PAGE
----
What is Achilles tendonitis?
Achilles tendonitis (also known as Achilles tendonitis, Achilles tendinitis, Achilles tendon pain, Achilles tendinosis, Achilles tendinopathy) is inflammation of the Achilles tendon. The Achilles tendon is a tough band of fibrous tissue that connects the calf muscles to the heel bone (calcaneus). The Achilles tendon is also called the calcaneal tendon. The gastrocnemius and soleus muscles (calf muscles) unite into one band of tissue, which becomes the Achilles tendon at the low end of the calf. 
How do you get Achilles tendonitis?
Achilles tendonitis is an overuse injury that can occur with over training or poor biomechanics due to anatomy or poor footwear.
Common causes of Achilles tendonitis include;
- Over-training or unaccustomed use – “too much too soon”
- Sudden change in training surface, such as grass to bitumen
- Flat (over-pronated) feet
- High foot arch with tight Achilles tendon
- Tight hamstring (back of thigh) and calf muscles
- Toe walking (or constantly wearing high heels)
- Poor footwear
- Hill running
- Poor eccentric strength 
What are the signs and symptoms of Achilles tendonitis?
The main signs and symptoms of Achilles tendonitis are pain in the Achilles area, particularly on walking/running and swelling around the back of the heel and Achilles tendon. Other symptoms include tight calf muscles, poor range of motion in the calf and ankle and the feeling of heat or burning in the heel.
Who gets Achilles tendonitis?
Achilles tendonitis is a very common runner injury . It can however, also affect athletes, basketballers, dancers, or people who put a lot of repeated stress on their feet.
Those with an over-pronating gait due to high foot arches can often be inflicted with chronic Achilles tendonitis and have to manage the injury for life.
How is Achilles tendonitis treated?
Most cases of Achilles tendonitis can be treated at home before it gets too severe.
Use the RICER formula:
- Rest: Don’t exercise for a few days, or try an exercise that doesn’t stress your feet, such as swimming.
- Ice: Apply an ice pack wrapped in a towel or a cold compress to your tendon for 10 minutes or more after you exercise or if you feel pain in the tendon.
- Compress: Use tape or an athletic wrap to keep swelling down and help support and immobilise the tendon.
- Elevate: Lie down and raise your foot above the level of your heart, and if possible, try to sleep with your foot elevated. This will help keep the swelling to a minimum.
- Refer: See a physical therapist, such as a podiatrist and a massage therapist for treatment
- Take anti-inflammatory medications. Pain relievers like ibuprofen can help ease pain and reduce swelling in the short term.
- Stretch and exercise your ankles and calf muscles while you recover. Keeping your muscles, tendons, and ligaments strong and flexible will aid in your recovery and help you keep from re-injuring your Achilles tendon. A physical therapist can help you come up with a good exercise program.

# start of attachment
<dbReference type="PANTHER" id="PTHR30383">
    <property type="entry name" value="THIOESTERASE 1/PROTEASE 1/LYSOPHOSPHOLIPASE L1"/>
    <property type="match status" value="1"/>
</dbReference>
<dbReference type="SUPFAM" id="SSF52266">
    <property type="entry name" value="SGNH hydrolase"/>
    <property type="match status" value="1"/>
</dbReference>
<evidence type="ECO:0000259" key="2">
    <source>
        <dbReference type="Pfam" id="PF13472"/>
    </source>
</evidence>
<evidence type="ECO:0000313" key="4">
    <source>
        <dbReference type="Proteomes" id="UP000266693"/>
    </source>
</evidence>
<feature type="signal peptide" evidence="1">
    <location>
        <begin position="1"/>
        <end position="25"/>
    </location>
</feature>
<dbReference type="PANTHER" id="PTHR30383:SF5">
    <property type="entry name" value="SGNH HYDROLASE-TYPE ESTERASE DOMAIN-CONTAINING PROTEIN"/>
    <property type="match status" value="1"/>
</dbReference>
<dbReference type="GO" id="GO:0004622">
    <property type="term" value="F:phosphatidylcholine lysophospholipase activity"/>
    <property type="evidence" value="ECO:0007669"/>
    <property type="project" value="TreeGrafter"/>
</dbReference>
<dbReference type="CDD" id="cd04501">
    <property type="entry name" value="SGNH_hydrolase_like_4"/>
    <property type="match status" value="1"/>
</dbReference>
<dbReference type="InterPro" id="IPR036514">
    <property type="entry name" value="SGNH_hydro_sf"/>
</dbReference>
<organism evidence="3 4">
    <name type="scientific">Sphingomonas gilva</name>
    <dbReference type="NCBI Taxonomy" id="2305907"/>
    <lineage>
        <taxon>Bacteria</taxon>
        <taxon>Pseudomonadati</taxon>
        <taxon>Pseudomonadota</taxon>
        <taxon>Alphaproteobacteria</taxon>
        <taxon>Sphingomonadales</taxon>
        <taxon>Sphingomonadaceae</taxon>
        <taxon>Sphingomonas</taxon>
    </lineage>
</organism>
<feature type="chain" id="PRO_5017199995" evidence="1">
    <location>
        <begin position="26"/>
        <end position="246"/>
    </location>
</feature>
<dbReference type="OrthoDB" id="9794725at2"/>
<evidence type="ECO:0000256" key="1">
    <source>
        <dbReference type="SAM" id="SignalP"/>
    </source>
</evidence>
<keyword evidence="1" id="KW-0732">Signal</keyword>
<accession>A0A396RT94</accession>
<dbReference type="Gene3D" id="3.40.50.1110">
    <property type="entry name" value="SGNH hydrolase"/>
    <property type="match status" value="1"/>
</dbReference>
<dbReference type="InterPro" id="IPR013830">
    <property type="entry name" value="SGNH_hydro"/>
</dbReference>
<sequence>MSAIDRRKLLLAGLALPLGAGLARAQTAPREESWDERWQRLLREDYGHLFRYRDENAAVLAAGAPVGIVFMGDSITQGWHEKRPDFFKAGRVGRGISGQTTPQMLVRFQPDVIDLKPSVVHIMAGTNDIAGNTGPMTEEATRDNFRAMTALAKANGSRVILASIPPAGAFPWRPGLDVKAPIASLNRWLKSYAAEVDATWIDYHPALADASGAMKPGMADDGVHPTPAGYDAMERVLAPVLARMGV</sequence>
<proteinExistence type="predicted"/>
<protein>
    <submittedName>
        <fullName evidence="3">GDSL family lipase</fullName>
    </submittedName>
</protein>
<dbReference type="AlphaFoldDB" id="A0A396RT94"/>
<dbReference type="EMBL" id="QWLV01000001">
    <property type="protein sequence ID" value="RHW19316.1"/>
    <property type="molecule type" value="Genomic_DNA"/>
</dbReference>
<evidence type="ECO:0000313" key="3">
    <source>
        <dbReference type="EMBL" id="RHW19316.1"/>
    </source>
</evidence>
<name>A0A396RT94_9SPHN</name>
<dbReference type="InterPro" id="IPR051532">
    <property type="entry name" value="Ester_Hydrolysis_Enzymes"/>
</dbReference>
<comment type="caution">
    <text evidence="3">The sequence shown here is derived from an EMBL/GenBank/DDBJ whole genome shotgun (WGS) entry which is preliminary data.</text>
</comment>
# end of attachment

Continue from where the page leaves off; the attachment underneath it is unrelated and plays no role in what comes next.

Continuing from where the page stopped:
- Prescription orthotics. Orthotics can be helpful if you have poor biomechanics. Talk to your GP or a podiatrist to find out if they might work for you.
- Massage. Remedial massage can help manage the muscle tension in the hamstrings and calves and help reduce swelling around the Achilles tendon 
What stretches should I do for Achilles tendonitis?
Calf Stretch: Place your hands on a wall with one leg straight and the heel to the ground. Place the other leg, with the knee bent, in front of the straight leg and push your hips toward the wall. Stretch your calf to the point where you feel a strong pull but no pain. Do not let your heels come off the ground. Hold the position for 20-30 seconds, and then relax. Repeat 3 times on each foot in a slow controlled manner.
The same stretch can be repeated, with both front and back knees bent.
Seated Heel Raises: Sit on a chair and raise your toes up as high as you can without pain. Slowly lower your heels. Do 5 repetitions, 4 times a day. You can gradually increase the intensity, as you get stronger by holding a weight on your thighs.
Following are some other exercises you can do, but they should be done under the supervision of a physical therapist, at least initially, because they could damage the Achilles tendon if they’re not done correctly:
Bilateral Heel Drop: Stand at the edge of a stair or a raised platform that is stable. Put the front part of each foot on the stair. This position allows your heel to move up and down without hitting the stair. Hold on to a railing or support to help your balance.
Slowly lift your heels off the ground and slowly lower your heels to the lowest point possible. Be sure to do this in a controlled manner 20 times. You can also do this starting on the floor rather than the stair.
Unilateral (Single Leg) Heel Drop: This is similar to the bilateral heel drop except it’s done on one leg while the other leg is bent. Raise your heel off the ground and slowly lower it down. Do it in a slow controlled manner. Then switch to the other leg.